Pruitt tapes revealed: Evolution's a 'theory,' 'majority' religions under attack
Pruitt, who at the time was a state senator, also described the Second Amendment as divinely granted and condemned federal judges as a "judicial monarchy" that is "the most grievous threat that we have today." And he did not object when the program's host described Islam as "not so much a religion as it is a terrorist organization in many instances."
The six hours of civics class-style conversations on Tulsa-based KFAQ-AM were recently rediscovered by a firm researching Pruitt's past remarks, which provided them to POLITICO on condition of anonymity so as not to identify its client. They reveal Pruitt's unfiltered views on a variety of political and social issues, more than a decade before the ambitious Oklahoman would lead President Donald Trump's EPA.
The views he states, in discussions peppered with references to inalienable rights and the faith of the nation's founders, are in line with those of millions of other conservative, devout Christians. But they also show stances that at times are at odds with the broader American mainstream, and in some cases with accepted scientific findings — an issue that has more recently come up with his skepticism about the science behind climate change.
"There aren't sufficient scientific facts to establish the theory of evolution, and it deals with the origins of man, which is more from a philosophical standpoint than a scientific standpoint," he said in one part of the series, in which Pruitt and the program's hosts discussed issues related to the Constitution.
EPA would not say this week whether any of Pruitt's positions have changed since 2005. Asked whether the administrator's skepticism about a major foundation of modern science such as evolution could conflict with the agency's mandate to make science-based decisions, spokesman Jahan Wilcox told POLITICO that "if you're insinuating that a Christian should not serve in capacity as EPA administrator, that is offensive and a question that does not warrant any further attention."
Republicans in Congress defended Pruitt, saying his religious beliefs should factor into how he does his job.
"All of us are people of faith and obviously influenced by our faith and the role it played in our life … and continue[s] to play in our life on a daily basis," said Wyoming Sen. John Barrasso, chairman of the Environment and Public Works Committee, which oversees EPA. "It's a part of who we are."
Sen. Jim Inhofe, a fellow Oklahoman, said Pruitt's faith does and should play a role in his work.
"He's a believer. He is a Jesus guy. He believes in the principles," Inhofe said. "I think it does [have an impact], and I think it has to. Anyone who denies that that has an impact isn't being totally honest."
Andrew Rosenberg, director of the Center for Science and Democracy at the Union of Concerned Scientists — a group that has criticized Pruitt's environmental policies — said Pruitt's religious beliefs aren't relevant to his leadership of EPA "because the job is not to be the nation's pastor." But his group still worries that Pruitt has chosen to "sideline science" and "wants to make decisions on a wholly political basis."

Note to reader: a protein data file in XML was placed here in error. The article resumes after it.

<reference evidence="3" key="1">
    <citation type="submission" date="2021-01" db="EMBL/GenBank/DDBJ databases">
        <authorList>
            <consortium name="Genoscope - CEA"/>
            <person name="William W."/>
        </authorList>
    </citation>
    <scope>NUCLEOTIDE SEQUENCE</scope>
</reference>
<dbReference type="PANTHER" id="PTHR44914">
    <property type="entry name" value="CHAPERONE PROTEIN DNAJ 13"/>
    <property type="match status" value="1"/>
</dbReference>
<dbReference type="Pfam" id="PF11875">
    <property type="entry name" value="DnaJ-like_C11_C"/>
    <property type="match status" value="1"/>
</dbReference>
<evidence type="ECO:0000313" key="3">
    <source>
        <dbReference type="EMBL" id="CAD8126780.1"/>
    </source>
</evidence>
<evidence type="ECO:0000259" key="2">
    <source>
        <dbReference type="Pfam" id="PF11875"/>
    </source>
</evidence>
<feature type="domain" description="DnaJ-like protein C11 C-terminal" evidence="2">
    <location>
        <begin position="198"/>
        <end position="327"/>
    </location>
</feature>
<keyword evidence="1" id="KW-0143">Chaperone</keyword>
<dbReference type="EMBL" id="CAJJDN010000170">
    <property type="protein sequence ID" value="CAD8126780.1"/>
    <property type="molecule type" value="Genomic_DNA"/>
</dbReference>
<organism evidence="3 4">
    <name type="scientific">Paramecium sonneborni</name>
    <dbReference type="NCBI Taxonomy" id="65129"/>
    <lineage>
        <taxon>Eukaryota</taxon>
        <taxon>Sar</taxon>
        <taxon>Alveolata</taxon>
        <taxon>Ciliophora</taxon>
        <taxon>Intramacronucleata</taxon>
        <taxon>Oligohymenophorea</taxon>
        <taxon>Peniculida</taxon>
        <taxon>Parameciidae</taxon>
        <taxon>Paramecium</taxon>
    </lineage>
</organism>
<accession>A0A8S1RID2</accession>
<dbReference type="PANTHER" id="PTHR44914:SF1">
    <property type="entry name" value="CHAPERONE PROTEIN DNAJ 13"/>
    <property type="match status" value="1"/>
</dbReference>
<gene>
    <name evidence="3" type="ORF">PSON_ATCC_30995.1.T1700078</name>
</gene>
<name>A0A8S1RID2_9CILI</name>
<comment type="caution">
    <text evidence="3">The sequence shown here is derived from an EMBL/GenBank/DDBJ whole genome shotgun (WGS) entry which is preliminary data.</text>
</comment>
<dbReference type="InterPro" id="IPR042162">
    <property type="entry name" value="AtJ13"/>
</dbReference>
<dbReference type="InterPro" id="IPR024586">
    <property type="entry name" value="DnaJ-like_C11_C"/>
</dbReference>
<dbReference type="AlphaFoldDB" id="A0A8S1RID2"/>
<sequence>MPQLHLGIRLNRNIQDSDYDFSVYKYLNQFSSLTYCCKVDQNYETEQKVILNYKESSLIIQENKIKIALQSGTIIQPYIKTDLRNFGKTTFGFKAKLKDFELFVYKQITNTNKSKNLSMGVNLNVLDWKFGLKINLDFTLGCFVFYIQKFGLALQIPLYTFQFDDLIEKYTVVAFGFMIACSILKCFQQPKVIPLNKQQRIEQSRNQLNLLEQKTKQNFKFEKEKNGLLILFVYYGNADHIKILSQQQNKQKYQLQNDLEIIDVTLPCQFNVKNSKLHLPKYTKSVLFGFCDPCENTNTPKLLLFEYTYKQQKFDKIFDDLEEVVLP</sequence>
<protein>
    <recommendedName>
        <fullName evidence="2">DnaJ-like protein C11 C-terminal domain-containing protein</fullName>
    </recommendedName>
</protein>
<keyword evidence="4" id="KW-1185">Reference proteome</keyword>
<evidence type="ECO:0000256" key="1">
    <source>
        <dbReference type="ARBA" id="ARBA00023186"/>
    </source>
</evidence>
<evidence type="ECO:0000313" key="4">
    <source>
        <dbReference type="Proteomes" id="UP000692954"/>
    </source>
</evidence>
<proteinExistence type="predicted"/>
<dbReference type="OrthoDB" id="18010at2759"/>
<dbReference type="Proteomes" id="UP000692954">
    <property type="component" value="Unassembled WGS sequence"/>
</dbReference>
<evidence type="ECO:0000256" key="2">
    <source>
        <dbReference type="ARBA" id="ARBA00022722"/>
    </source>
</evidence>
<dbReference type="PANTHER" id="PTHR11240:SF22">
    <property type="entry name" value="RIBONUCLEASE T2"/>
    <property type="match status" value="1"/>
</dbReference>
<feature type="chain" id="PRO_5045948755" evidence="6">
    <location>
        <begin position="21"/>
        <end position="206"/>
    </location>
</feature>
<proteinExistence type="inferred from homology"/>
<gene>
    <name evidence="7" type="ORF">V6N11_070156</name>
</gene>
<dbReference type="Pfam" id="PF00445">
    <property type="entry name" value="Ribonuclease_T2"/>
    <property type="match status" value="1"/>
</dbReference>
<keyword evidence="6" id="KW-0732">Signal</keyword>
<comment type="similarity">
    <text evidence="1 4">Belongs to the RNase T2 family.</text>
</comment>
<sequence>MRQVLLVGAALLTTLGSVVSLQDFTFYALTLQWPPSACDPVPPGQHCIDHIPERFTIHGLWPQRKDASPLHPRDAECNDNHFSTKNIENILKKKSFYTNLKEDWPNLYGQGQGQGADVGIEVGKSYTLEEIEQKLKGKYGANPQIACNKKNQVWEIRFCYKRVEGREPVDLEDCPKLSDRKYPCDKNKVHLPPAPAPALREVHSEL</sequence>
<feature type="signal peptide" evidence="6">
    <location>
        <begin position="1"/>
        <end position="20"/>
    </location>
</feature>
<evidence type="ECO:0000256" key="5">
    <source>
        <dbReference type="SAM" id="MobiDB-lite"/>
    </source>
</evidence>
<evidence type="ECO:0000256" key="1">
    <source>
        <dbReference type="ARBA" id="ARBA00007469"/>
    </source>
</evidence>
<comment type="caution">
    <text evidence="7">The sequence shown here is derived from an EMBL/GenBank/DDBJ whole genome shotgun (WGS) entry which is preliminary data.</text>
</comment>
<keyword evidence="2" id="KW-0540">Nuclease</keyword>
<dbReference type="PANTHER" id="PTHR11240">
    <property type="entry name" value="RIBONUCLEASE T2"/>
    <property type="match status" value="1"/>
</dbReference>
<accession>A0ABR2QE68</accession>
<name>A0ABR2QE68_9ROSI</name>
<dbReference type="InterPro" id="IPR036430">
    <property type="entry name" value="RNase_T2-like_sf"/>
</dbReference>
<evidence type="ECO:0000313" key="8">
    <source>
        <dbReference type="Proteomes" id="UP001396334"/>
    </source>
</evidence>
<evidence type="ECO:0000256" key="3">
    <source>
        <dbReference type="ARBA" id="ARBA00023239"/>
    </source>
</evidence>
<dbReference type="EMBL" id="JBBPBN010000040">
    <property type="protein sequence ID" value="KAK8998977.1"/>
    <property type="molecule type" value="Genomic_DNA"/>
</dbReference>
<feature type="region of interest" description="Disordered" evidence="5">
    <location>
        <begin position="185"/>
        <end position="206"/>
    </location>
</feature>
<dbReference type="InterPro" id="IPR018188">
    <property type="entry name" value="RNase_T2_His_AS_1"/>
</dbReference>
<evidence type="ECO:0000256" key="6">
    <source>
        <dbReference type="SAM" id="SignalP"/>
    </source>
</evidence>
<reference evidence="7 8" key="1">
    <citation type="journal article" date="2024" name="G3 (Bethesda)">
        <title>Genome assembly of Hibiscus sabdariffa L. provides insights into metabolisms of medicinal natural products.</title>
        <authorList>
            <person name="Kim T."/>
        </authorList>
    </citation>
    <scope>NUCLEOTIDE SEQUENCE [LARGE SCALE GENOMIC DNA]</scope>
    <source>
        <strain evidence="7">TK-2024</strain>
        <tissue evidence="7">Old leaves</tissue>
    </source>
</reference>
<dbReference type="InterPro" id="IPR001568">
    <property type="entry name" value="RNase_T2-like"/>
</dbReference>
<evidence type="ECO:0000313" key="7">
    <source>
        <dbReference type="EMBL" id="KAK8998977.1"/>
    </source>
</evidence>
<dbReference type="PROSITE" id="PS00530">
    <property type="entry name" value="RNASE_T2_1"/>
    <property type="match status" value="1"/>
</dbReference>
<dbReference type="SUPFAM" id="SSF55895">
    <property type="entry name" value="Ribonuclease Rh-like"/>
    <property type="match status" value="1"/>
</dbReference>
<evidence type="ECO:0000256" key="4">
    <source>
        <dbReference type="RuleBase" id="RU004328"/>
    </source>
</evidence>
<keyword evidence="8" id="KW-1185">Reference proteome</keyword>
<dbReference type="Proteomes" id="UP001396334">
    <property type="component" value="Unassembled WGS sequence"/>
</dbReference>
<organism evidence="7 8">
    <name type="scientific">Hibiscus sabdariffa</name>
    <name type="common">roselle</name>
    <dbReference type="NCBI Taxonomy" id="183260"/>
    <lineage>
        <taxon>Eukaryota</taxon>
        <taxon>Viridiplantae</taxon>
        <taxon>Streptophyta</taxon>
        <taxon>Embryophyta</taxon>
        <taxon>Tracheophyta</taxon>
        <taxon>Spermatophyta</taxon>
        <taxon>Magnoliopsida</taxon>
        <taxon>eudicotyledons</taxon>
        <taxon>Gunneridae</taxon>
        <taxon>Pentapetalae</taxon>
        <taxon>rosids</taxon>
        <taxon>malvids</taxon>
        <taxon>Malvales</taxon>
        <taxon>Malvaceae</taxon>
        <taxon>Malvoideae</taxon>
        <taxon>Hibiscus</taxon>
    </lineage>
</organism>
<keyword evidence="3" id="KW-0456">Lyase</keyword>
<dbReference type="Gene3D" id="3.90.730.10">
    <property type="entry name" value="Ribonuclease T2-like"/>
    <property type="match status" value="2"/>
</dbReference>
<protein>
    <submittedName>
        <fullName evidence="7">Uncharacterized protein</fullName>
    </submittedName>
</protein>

"If I had to say if there was a philosophy behind his decisions, it's 'Industry is always right and we should just get out of the way,'" Rosenberg said.
Pruitt expounded his philosophy on a wide variety of topics during the radio discussions, which originally appeared under the heading "KFAQ University — Standing Up For What's Right." Five years after they originally aired, the programs were posted on Pruitt's campaign website in 2010 when he ran for Oklahoma attorney general.
The discussions among Pruitt and the hosts always began with the Pledge of Allegiance and often stuck to dry reviews of the historical context of the Revolutionary War and the Constitution's origins. But they sometimes swerved into modern-day political frustrations, often with religious overtones.
Pruitt, a former Baptist deaconwho was previously atrustee of the Southern Baptist Theological Seminary in Louisville, Ky., acknowledged that the founders of the United States did not want a church to run the government. But still, he explained at length, society should be centered on certain religious ideals or it will fall into "chaos."
In the current political atmosphere, he said, "We're saying to a certain category of religion, 'No, you can't be a part of the public square, because you are the majority religion, historically. We're going to make sure that the minority religions are built up and encouraged, but the majority religion is going to be shifted aside.' Now that violates, again, individual liberty."
He frequently referred to atheism and humanism, which stresses the potential for humans to be good, as religions that enjoy more rights to expression than Christianity.
"I believe that it's time for us to say, let us be truthful and honest about who we are as a country because if we protect the principles of the First Amendment, we will respect all religions and each will be able to freely exercise what they believe in the public square," Pruitt said.
History has proven thatpeople will not do what's right without religious principles to guide them, Pruitt said.